Because of social media, I am able to leave a bigger digital footprint through participating in chats (#edchat, #kinderchat, and #ptchat) and submitting posts to other sites like BookDads.com, RiceDaddies.com, PrimeParentsClub.com, and KidZui.com. It’s so empowering when people you don’t know read your words and comment on them. This is what I hope to convey to my students. Your words MATTER. If you have something to say, your words can cause a reaction in others. Sometimes good and sometimes not so good, but that’s okay.  It’s an amazing journey, and you come away learning so much from it. 😉

Time Out for Math!

'Tis Math...

For some reason or another, Malachy has started to really get into numbers again.  Oddly enough, he’s also been loving the idea of winning.  We had tried one lesson with the abacus last summer, but because I wasn’t comfortable enough with teaching and practicing with him, we let it slide… 🙁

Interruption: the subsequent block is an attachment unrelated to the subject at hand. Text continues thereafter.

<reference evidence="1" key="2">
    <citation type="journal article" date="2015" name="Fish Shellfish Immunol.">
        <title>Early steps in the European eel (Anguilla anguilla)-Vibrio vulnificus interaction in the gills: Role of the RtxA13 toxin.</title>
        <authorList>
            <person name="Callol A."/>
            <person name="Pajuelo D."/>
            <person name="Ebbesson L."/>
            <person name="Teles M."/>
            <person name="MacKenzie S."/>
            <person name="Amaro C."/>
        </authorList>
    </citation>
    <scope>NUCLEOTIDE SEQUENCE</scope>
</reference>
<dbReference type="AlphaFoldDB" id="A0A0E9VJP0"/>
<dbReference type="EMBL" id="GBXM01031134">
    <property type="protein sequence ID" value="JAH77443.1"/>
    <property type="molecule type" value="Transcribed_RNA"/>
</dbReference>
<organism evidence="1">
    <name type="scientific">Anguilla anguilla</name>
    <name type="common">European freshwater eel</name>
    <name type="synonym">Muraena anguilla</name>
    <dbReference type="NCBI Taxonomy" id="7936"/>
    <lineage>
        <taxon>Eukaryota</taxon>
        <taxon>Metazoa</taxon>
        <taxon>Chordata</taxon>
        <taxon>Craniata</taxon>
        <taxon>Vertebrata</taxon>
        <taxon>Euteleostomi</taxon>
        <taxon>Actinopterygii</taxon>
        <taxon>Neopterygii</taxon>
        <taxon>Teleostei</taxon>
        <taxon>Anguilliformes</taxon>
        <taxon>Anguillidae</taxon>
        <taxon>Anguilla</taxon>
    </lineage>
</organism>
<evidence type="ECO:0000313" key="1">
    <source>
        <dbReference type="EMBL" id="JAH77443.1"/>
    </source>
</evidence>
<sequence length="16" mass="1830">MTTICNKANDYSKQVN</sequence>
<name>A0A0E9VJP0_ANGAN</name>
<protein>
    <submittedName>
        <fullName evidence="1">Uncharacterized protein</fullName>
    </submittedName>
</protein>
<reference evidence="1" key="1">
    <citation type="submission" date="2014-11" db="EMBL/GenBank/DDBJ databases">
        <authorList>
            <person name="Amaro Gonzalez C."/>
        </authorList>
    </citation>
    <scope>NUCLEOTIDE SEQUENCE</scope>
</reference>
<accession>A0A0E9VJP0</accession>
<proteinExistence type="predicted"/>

So, how did I feed his latest “ambition?”  I found out through Twitter that McGraw-Hill was giving away their Math apps for free from April 13-17 via iTunes, because it was the week of the National Council of Teachers Mathematics conference.  One of the apps he really liked was the Everyday Mathematics Baseball Multiplication 1-6 Facts: Multiplication game.  Of course, I had to immediately tell him that multiplying was not the same as addition, but in order to solve the problems, he could use his adding skills (using his fingers 😉 ) to figure out the problems.  So, when he saw 3×2, I told him it meant 3 groups of 2 or 2 groups of 3.  He would then use his fingers, starting with 2 fingers, adding 2, and adding 2 more, or starting with 3 fingers and adding another group of 3 fingers.  “Is it 6?” he asked.  “Yup,” I would reply.  I told him anything times two just meant doubling the number.  Of course, when it was 6×8, I spared him from using his fingers and toes and just gave him the answer… for now. 😉